The List Keeps Growing
Just last week, LightInTheBox Holding Co. (NYSE: LITB) announced that it had begun accepting Bitcoin on both its LightInTheBox.com and MiniInTheBox.com platforms. The Beijing-based company, an online retailer with a global market base, added a Bitcoin payment function to its checkout page, with payments processed through BitPay. That announcement prompted a 20 percent increase in share value that day.
At the same time, online game developer The9 Ltd. (Nasdaq: NCTY) was reportedly planning the launch of its own cryptocurrency on its gaming platform. The Shanghai-based company, which had been under threat of delisting by Nasdaq because its share valuation had fallen below minimum requirements, got an immediate boost on the news. Its shares jumped by more than 31 percent.
The9 is one of a number of gaming operations that have expressed intentions to use blockchain technology within their virtral communities. These include NetEase Inc. (Nasdaq: NTES), Linekong Interactive Group Co. Ltd., and Shanghai U9 Game Co. Ltd.
When ChinaNet, an integrated online advertising, precision marketing and data-analysis and marketing platform, announced its move last week into the blockchain industry, the company’s shares rocketed upward by 800 percent. The venture developed through a strategic partnership with Wuxi Jingtum Network Technology, an established blockchain developer.
The Industry Clamps Down
Another player in the bitcoin game has been Xunlei Ltd. (Nasdaq: XNET), a cloud-based acceleration technology company, which announced in November it would begin “exploring emerging blockchain technology.” The company released its own cryptocurrency last year, Wanke Coin, inviting speculators to buy in. But the government closed down the currency operation.
The company got a boost last month, though, when the Chicago Mercantile Exchange, the world’s larges futures exchange, agreed to launch bitcoin futures, giving new hope to Xunlei’s plans for cryptocurrency futures trading. But on Friday, the National Internet Finance Association of China (NIFA) named and shamed Xunlei’s LinkToken, which had replaced its earlier Wanke Coin.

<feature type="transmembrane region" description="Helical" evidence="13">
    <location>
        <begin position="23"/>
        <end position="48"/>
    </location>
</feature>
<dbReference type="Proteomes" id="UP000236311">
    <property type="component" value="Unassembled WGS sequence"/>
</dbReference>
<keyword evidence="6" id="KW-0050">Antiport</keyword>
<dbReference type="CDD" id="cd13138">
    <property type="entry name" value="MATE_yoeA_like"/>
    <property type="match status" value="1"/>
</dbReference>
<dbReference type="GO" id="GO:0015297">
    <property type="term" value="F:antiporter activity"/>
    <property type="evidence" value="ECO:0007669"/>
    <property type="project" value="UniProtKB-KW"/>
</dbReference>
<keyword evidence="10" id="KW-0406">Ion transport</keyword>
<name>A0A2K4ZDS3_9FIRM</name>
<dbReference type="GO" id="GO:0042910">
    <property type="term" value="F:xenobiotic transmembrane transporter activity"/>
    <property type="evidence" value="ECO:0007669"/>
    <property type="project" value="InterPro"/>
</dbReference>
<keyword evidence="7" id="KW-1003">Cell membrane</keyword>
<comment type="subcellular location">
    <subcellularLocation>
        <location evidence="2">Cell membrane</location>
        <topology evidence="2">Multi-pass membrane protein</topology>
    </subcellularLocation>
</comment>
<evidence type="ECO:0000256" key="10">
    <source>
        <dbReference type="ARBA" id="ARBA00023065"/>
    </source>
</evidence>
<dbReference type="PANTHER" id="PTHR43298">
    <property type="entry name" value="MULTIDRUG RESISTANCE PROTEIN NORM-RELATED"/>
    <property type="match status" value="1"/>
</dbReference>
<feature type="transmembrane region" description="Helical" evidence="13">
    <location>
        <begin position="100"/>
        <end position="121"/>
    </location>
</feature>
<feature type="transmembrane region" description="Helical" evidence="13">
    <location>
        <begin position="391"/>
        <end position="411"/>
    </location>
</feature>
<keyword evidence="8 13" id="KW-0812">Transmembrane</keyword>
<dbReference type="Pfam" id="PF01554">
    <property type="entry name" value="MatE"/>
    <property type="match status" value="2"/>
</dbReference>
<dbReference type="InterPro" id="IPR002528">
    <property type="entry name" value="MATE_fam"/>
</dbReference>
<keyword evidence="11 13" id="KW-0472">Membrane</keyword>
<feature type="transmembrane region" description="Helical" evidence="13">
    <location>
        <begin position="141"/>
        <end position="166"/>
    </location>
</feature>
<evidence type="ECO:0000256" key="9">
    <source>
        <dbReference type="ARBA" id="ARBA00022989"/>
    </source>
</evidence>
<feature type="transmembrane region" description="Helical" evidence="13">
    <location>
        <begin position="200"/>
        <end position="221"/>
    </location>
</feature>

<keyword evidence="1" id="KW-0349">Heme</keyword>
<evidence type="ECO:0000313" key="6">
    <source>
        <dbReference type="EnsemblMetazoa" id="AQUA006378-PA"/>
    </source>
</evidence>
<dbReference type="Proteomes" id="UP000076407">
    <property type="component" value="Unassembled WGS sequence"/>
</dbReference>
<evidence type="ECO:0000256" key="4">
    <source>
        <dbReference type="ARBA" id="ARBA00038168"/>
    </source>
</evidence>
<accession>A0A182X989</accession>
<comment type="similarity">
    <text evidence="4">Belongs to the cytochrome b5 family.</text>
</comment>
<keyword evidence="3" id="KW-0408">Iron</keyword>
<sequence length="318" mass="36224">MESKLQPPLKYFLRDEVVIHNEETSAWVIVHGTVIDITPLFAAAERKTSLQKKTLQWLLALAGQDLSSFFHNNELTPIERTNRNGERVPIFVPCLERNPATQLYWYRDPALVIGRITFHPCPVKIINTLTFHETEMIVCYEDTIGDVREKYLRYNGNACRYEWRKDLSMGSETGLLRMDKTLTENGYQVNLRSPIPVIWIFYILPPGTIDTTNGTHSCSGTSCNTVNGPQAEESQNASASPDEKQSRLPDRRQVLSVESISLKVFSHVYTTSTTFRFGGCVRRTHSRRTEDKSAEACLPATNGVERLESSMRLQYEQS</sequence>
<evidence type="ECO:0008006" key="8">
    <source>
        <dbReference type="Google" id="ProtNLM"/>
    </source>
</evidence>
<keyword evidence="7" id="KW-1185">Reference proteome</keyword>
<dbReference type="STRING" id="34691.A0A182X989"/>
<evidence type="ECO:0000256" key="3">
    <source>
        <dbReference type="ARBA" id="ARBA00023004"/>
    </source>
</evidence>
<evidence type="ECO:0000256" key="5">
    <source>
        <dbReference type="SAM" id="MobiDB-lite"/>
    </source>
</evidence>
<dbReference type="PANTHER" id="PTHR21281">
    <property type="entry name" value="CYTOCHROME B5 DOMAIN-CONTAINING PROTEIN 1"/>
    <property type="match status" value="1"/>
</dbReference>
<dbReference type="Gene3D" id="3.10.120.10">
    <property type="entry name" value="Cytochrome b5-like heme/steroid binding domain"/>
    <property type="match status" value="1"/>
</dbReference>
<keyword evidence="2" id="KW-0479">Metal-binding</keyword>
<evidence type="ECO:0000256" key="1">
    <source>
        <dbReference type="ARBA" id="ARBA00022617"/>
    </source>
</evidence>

“Xunlei has been promoting its LinkToken through frequent investment conferences and circulating so called ‘trading tutorial’ to attract innocent investors to buy the token,” the NIFA statement said. “All kinds of virtual currencies are deemed illegal and Xunlei’s coin is an example of an ICO in disguise.”
Finally, there was news from Chinese sources that mobile app developer Cheetah Mobile (NYSE: CMCM) is working on a blockchain-related initiative.
All of these developments resulted in initial increases in share valuations as well as skepticism from Chinese government officials, who compare the feverish investor interest in Bitcoin to the Dutch Tulip Bubble of the 1630s, and from stock analysts.
Noted Motley Fools Timothy Green, speaking of a surge of investment in Cheetah Mobile: “All it took was an unconfirmed foreign-language report that mentioned blockchain for speculators to pile into the stock.”
It remains to be seen whether investor optimism – and share prices – will stay up. For now, it appears that any company announcement including the words “blockchain” or “bitcoin” results in a surge of investor interest.